ID cards have become ubiquitous in UK schools over the last five years and are now worn by staff, students and visitors. However, what benefits could a school have if those cards were more than just a piece of plastic with a name and photo printed on to them? What if they replaced simple ID cards with smart cards? Innovative smart card technology is providing schools with a wide range of benefits, from reduced workloads to more robust safeguarding. Here we’ll show you some of the key ways smart cards are helping schools.

  1. Rigorous ID checks

Unlike standard ID cards that only have a photograph and a name printed on them, smart cards are encoded with a unique identifier that enables access to other verification data held on a school’s database. This can include biometric data, such as facial recognition, that helps prevent fake or stolen ID being used.

Importantly, the data itself is not stored on the chip but on the system, which prevents it being accessed, copied or modified if the card is lost or stolen. Not only does this ensure robust data privacy, it also provides rigorous authentication.

Smart cards also enable authorised access to other important personal data, such as emergency contact details, medical information and pupil records. Access to the data can be controlled so that only those who have authorisation can see it.

  • Put an end to time wasting registrations

Although the recording and monitoring of pupils’ attendance and punctuality are essential for both safeguarding and educational reasons, undertaking it is an onerous administrative task. If just two minutes a lesson are spent taking a register, every child will lose over 30 hours of education each school year – the equivalent of having an extra week’s holiday. Between reception and the end of year 11, that’s over a term of wasted time.

By using smart card technology, schools can take away the administrative burden on staff and free up the lost time for much more productive purposes. All schools need to do is install readers by the doors to rooms so that pupils can register by tapping their smart ID cards as they enter.

  • A safer system for attendance and punctuality

Aside from reducing wasted registration times, smart cards help schools monitor attendance and punctuality much better. As soon as pupils tap their cards, their attendance, time of arrival and location is logged on the school system automatically. If children are late or absent, staff are made immediately aware as the system can notify them straight away. Text messages can also be sent to parents. This means there is no need to check registers manually, freeing staff up to concentrate on those children who are absent. The data can also be used to generate reports and even track the location a pupil has visited in the building throughout the day – which can be very helpful in finding any pupil who is internally truanting.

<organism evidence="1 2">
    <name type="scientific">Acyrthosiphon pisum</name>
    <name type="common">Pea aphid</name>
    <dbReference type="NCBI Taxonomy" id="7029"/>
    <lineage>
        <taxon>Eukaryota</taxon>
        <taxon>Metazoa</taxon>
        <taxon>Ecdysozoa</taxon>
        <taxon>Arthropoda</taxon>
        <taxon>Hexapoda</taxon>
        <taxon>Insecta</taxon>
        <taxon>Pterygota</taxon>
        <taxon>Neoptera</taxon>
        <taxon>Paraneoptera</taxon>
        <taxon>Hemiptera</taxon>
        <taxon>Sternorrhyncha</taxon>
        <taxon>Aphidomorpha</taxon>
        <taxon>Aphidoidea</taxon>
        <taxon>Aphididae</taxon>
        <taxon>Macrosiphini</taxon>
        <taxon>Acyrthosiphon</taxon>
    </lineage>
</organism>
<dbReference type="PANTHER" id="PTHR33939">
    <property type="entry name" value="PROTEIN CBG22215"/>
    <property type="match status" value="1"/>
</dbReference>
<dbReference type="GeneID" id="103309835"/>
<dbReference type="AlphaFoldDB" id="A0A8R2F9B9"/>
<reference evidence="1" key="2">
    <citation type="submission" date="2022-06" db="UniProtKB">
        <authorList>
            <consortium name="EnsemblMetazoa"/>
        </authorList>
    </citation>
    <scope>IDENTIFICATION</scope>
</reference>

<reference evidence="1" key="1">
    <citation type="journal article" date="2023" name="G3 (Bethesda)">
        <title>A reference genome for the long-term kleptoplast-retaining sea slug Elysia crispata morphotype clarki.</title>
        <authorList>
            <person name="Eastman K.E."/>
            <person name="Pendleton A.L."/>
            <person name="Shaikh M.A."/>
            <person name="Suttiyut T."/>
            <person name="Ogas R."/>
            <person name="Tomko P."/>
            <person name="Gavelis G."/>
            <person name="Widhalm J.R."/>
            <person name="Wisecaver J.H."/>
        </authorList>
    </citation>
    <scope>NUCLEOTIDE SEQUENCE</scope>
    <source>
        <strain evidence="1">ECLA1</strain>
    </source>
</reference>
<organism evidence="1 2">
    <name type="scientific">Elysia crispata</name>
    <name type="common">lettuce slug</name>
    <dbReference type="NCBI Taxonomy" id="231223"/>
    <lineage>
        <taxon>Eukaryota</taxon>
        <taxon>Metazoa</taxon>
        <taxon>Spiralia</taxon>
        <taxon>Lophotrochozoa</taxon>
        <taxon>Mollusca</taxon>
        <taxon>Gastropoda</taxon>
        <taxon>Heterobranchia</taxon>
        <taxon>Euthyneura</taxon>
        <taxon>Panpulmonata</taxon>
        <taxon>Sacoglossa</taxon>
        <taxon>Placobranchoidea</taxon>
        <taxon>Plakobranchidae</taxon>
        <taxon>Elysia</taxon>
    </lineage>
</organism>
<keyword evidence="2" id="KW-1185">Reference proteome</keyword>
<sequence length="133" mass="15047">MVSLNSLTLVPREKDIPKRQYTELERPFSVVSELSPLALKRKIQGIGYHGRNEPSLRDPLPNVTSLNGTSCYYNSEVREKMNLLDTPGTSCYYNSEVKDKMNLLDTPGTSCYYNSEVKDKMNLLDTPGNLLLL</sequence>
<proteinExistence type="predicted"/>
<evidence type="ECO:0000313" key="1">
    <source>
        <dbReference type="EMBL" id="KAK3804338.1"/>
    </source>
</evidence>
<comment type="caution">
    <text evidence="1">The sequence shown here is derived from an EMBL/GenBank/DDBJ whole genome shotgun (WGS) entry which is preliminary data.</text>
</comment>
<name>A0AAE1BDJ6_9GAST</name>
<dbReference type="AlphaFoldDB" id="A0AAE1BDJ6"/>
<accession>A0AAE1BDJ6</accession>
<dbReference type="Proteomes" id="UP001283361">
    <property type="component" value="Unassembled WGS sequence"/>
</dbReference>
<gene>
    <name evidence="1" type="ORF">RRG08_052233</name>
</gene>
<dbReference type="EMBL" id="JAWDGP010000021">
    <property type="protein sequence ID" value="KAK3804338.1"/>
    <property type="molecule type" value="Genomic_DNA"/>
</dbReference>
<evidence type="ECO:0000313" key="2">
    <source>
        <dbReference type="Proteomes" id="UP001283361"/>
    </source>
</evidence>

Of course, issuing staff with smart cards also means HR can monitor the attendance and punctuality of staff, not just for lessons but for things like break duty, staff meetings, CPD and parents’ evenings, etc.

  • Robust access control

Keeping unwanted intruders out of schools has led many of them to implement the use of restrictive entrances and internal doors which cannot be opened unless someone has a key fob. Smart card technology can enhance this security and get rid of many of the hassles which come when only a few authorised people are given a fob and keep having to open doors for others.

As every smart card has its own unique identifier, it means each individual can be given personalised access rights to different rooms and locations in the building. It means lower school pupils can be prevented from going into the 6th form common room, teachers can be kept out of the head’s office, males can be locked out of the girl’s changing rooms and vice versa. It also means a record of where people have been (and when) can be created, which can be helpful if there is an incident that needs investigating.

The other big advantage that individual smart cards have over all-door key fobs is that if a person loses their smart card it can be deactivated immediately on the school’s system. This is also true for cards which belong to staff and pupils who leave the school or even for contractors working on the site over a short period. This way, no one can use an old or lost card to gain access to the school.

  • Safer use of IT systems

It is not only access to and within the building that can be controlled by smart cards. They can also be used for logical access, ensuring that only authorised users can log in to the school’s IT system. This can stop staff and pupils from using someone else’s password and accessing data they are not privy too. Smart cards can also be used to control which parts of the system and which applications that individuals can use.

  • Cashless environments

Turning schools into cashless environments brings a range of advantages. Pupils and staff can use smart cards to pay for goods at the school canteen, reprographics and even at vending machines. Parents can top up their children’s accounts online, through services like Parent Pay, which also lets them pay for school trips and events. All of this means there is no need to tally cash up at the end of each day nor do as much bookkeeping, as automatic reports can be generated for smart card transactions. It also means that dinner service can be speeded up as there is no need to spend time counting payments or giving change.

Summing upSmart cards and smart card readers, like those available from Universal Smart Cards, are having an important impact in schools throughout the UK. They improve safeguarding, give increased control over access, reduce administrative burdens and generally make school life more convenient for staff, pupils and their parents. 

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